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Salvadoran Rebel Leader Killed In Army Ambush

April 14, 1991

MEXICO CITY (AP) _ The Salvadoran army killed 14 guerrillas - including a commander who was the nephew of Nicaragua’s president - in what rebels claimed was an effort to derail peace talks, a rebel spokesman said Saturday.

The ambush occurred at dawn Thursday in El Salvador’s northern province of Chalatenango, said Salvador Samoaya, spokesmen for the political commission of the rebel Farabundo Marti National Liberation Front, or FMLN.

Salpress, a Mexico City-based news organization with close ties to the rebel organization, also reported details of the ambush.

″It was obviously an attempt to destroy the talks,″ Samoaya said in an interview. ″This demonstrates that the army has no will to negotiate.″

″For our part, we have the political responsibility along with the whole nation to continue the (peace) negotiations, but you can be sure there will be a military response,″ he said.

U.N.-mediated peace talks opened in Mexico City on April 4 and were expected to last three weeks. A recess was called Friday and negotiations are scheduled to resume Tuesday.

Samoaya said the recess was called before negotiators learned of the ambush. He said FMLN negotiators learned of the killings from their government counterparts.

Samoyoa said top rebel field commander Antonio Cardenal was killed in the ambush. His aunt is Nicaraguan President Violeta Chamorro.

The 41-year-old Cardenal, whose nom de guerre was Comandante Jesus Rojas, belonged to a closely knit group of leaders who run the FMLN, a coalition of five rebel armies fighting the U.S.-backed Salvadoran government. He took part in most peace conferences with the Salvadoran government since June.

Salvadoran Vice Minister of Defense Orlando Zepeda called the killing of Cardenal ″a heavy blow to the Farabundo Marti National Liberation Front.″

″His death is the product of the very dialectic of war that they (the FMLN) initiated,″ Zepeda told reporters Saturday in Nicaragua at a two-day Central American security meeting.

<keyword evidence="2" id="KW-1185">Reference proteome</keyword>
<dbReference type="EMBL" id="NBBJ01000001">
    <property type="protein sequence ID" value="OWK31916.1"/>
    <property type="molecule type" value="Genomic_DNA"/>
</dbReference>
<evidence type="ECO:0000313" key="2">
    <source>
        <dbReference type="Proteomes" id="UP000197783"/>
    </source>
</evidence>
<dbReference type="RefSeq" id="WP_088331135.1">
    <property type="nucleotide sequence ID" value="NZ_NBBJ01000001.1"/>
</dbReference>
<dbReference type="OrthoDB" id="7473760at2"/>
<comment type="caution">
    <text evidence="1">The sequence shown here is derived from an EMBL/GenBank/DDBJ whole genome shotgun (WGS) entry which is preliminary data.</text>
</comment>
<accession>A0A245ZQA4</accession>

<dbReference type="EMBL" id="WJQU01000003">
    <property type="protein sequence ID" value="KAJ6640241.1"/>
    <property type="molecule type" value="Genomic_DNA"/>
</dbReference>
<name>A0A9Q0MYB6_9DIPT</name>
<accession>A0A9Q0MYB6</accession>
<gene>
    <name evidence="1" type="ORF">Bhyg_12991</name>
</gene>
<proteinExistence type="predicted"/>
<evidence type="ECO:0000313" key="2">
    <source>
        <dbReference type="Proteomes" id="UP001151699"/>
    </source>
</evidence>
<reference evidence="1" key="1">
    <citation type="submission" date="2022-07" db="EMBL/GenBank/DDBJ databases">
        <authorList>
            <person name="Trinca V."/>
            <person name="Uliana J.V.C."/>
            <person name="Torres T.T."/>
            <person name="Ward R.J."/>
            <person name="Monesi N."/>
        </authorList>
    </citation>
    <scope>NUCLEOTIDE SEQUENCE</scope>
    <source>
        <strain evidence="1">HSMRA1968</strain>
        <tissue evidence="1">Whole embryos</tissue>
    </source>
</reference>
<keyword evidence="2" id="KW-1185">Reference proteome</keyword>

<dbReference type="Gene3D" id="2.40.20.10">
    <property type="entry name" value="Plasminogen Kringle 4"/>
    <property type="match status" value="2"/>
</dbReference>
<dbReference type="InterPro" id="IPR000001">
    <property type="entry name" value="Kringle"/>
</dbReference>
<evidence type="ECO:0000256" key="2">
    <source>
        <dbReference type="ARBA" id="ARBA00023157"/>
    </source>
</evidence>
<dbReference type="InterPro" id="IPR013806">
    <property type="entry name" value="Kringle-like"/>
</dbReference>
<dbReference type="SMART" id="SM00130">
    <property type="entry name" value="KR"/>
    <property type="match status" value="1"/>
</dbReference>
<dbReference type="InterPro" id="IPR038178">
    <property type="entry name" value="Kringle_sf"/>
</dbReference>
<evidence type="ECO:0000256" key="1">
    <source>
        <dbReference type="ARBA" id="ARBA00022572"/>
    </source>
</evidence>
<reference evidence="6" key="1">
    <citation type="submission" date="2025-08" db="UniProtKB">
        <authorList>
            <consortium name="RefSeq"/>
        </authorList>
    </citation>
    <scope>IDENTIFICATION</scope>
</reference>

Nicaraguan Assistant Foreign Minister Ernesto Leal said his office spoke to Salvadoran officials to make arrangements for transporting Cardenas’ body to Nicaragua for burial.

Samoaya alleged that the ambush was conducted with the knowledge of Salvadoran President Alfredo Cristiani.

″They knew he was in the area, they knew he was a member of the negotiating commission, and they knew it was an action that would have grave political repercussions,″ he said.

A spokesman for the armed forces press office in San Salvador, who insisted on anonymity, said he had no information on the report.

The ambush occurred near the village of El Zapote, about 80 miles northeast of the capital - territory which the guerrillas claim to control, said Salpress.

The issue of rebel-controlled areas was one of the main agenda points in the peace talks. The FMLN has claimed it has control of areas in 12 of El Salvador’s 14 departments, Salpress said. The government has denied the claim.

Eighteen guerrillas riding in a pickup truck driven by a civilian were ambushed by the army’s rapid-deployment Atlcatl Infantry Battalion, Salpress said. The driver was also killed.

Salpress said four guerrillas managed to escape, including Miguel Lopez, another rebel leader.

Samoaya said Cardenal was injured when explosives blew up the pickup truck, and was later shot in the head at close range.

The Nicaraguan-born Cardenal arrived in El Salvador in 1969 as a Jesuit seminarian, but renounced the priesthood a few months later to join the guerrilla movement.

Cardenal had spoken with a group of journalists, including an Associated Press correspondent, the day before he was killed.

In the interview, held in the same area where the ambush occurred, Cardenal said the rebels would not disarm just to win a cease-fire in the peace talks.

″After 10 years of war we have earned the right to retake the path of political life without them killing us,″ Cardenal said. ″That only will be possible with the end of the war.″

The 12-year-old civil war between the leftist rebels and a succession of U.S.-backed governments has killed an estimated 75,000 people, most of them civilians.

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